On February 20, 1862, approximately one year into the Civil War, Abraham Lincoln’s 11-year-old son Willie died from a typhoid-like disease. Willie’s death left Mary Todd inconsolable and sent her into mourning for a year. Abraham Lincoln likewise was mourning the loss of his son, but with the country in crisis, had to spend his days dealing with the war and trying to save the country. But at night, Lincoln would make trips to the Georgetown cemetery where his son was interred and remove his son’s body from its crypt and hold it.
In Lincoln in the Bardo George Saunders borrows from the Tibetan Buddhist concept of where a soul goes immediately following death, before it moves on to whatever comes next. The Tibetans refer to that state as the bardo, and Saunders places young Willie there and uses him, along with an assortment of other disembodied souls to describe Lincoln’s visits to the cemetery and to tell his emotional story.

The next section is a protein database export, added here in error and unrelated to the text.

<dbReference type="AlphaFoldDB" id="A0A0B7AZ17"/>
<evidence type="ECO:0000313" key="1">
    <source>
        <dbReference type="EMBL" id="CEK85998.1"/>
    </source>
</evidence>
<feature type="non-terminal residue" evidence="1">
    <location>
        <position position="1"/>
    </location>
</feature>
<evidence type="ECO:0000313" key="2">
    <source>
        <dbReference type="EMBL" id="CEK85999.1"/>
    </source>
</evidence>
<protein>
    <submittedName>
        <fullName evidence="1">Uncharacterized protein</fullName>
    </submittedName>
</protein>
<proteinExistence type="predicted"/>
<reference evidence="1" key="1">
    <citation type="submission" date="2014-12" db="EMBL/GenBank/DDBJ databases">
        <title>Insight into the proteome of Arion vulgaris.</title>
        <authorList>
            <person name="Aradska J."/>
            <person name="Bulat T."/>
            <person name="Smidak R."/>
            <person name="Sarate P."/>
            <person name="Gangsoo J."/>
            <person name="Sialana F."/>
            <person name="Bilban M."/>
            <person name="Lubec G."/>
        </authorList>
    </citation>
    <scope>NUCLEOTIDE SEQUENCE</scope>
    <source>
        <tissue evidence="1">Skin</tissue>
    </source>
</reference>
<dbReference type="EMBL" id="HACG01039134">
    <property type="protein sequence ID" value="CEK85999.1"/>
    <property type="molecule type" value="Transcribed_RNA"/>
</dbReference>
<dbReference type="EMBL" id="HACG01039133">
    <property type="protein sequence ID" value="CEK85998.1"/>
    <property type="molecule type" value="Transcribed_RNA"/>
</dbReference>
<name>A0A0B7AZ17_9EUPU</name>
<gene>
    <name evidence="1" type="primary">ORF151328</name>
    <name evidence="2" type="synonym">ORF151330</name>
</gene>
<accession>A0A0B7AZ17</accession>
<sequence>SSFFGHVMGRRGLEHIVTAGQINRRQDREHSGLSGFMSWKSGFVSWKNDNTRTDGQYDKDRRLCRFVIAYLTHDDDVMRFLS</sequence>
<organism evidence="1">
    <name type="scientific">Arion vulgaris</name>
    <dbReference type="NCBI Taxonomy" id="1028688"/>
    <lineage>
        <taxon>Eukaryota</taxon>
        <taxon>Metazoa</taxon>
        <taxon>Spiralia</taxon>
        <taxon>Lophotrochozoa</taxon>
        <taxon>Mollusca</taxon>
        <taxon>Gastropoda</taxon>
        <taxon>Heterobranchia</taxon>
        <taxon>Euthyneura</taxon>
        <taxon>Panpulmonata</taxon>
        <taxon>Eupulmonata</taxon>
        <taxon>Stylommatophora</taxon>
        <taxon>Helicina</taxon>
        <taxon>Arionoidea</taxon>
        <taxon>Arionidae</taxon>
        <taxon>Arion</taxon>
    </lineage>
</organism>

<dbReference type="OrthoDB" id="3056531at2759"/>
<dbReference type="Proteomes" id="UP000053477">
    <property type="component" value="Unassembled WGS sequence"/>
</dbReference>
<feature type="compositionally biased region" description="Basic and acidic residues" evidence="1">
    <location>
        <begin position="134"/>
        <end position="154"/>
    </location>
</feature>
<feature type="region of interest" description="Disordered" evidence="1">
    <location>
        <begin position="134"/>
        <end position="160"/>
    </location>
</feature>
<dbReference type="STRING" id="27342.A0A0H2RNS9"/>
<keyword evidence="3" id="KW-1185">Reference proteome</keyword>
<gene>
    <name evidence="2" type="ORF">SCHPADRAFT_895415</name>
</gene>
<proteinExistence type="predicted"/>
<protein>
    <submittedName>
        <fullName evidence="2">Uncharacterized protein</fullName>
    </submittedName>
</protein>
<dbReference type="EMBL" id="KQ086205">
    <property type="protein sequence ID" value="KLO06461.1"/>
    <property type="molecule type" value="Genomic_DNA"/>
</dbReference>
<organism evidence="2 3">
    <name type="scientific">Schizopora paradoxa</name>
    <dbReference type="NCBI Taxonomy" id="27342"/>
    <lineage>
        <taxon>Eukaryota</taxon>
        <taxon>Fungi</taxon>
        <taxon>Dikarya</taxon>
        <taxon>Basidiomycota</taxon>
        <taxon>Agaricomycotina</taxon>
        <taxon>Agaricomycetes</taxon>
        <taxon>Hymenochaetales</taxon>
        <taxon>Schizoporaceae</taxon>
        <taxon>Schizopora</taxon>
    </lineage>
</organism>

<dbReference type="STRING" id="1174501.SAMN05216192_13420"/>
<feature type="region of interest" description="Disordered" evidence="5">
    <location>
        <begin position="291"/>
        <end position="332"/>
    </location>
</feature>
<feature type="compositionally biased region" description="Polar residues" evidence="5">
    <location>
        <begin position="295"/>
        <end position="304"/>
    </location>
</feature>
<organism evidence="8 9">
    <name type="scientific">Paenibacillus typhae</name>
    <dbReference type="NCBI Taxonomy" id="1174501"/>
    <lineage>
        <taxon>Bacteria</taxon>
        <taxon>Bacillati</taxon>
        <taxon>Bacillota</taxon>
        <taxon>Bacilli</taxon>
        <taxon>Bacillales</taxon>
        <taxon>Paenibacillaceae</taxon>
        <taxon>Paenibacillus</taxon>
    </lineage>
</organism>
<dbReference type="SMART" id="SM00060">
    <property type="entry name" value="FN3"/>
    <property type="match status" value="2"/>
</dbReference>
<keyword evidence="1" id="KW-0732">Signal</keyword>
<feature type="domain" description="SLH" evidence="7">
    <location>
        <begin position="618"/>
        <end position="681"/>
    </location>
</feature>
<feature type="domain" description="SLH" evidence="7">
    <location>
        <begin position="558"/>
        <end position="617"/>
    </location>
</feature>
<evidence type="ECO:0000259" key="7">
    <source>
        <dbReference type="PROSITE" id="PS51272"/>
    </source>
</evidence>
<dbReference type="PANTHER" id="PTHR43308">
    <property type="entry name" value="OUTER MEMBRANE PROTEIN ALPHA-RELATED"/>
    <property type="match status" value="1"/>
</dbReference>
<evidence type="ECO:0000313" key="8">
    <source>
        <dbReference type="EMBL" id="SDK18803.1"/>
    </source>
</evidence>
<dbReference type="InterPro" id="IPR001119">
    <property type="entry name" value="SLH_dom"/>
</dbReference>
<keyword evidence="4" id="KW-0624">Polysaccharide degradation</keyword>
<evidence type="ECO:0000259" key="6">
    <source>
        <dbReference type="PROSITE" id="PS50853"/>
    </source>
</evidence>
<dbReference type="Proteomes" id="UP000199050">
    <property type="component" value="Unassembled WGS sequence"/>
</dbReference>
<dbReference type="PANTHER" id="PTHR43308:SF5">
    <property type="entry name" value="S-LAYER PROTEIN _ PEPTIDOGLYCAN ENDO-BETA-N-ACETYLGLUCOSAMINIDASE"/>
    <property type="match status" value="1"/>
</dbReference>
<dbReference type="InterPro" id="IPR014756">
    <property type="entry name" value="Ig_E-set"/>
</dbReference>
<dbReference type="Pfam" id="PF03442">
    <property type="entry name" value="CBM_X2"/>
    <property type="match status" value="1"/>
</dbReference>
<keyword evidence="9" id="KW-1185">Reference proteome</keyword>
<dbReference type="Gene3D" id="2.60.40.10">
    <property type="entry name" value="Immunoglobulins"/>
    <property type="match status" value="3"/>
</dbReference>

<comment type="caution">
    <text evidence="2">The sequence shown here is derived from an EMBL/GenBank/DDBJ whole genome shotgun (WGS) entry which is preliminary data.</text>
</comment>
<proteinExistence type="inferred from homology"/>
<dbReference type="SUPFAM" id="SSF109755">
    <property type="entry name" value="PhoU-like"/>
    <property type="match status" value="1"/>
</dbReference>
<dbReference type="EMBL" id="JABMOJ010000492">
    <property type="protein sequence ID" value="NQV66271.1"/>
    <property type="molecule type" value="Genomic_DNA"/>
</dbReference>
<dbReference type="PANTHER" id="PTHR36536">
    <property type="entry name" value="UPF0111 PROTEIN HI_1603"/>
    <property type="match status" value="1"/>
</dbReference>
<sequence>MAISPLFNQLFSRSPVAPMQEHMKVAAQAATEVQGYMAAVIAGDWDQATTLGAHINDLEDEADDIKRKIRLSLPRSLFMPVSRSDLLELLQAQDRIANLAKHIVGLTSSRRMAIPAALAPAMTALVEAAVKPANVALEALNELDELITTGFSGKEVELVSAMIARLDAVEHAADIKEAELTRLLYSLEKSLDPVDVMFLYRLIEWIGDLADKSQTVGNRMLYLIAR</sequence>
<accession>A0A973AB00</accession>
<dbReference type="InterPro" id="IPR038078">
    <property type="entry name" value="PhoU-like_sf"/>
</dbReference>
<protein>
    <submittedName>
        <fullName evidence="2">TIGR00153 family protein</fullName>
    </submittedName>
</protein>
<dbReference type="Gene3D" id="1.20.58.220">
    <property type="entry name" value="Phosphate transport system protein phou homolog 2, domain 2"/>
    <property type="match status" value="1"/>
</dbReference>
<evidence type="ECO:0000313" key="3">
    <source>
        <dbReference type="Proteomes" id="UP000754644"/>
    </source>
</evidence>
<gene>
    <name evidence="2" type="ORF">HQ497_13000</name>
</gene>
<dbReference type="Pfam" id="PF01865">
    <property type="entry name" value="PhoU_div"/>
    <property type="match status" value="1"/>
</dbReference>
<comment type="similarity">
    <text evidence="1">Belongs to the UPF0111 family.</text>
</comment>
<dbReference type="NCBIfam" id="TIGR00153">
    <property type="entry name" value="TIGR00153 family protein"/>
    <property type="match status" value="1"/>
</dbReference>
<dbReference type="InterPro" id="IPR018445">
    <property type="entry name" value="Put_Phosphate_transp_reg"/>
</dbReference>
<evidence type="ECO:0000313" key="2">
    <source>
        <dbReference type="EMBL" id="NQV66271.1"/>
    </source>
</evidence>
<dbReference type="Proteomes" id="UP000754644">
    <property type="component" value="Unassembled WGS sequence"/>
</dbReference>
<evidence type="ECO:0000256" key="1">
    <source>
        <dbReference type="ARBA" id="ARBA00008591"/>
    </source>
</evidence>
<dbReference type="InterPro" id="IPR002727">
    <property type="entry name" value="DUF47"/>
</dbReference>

Most of the book reads like a movie script. Instead of a traditional narrative, Saunders alternates between the dialogue of his assortment of characters and a collection of historical facts and semi-facts, which he pulled from books and news accounts of events around that time. This unique method makes the book a very quick read, and I think it accomplished what Saunders set out to do by using it. But at times I found it tedious and burdensome to my reading of the book. I was continually tempted to overlook who was speaking as I wanted to read through the dialogue quickly and I had to force myself to keep track of the character speaking.
★ ★ ★ ★ ☆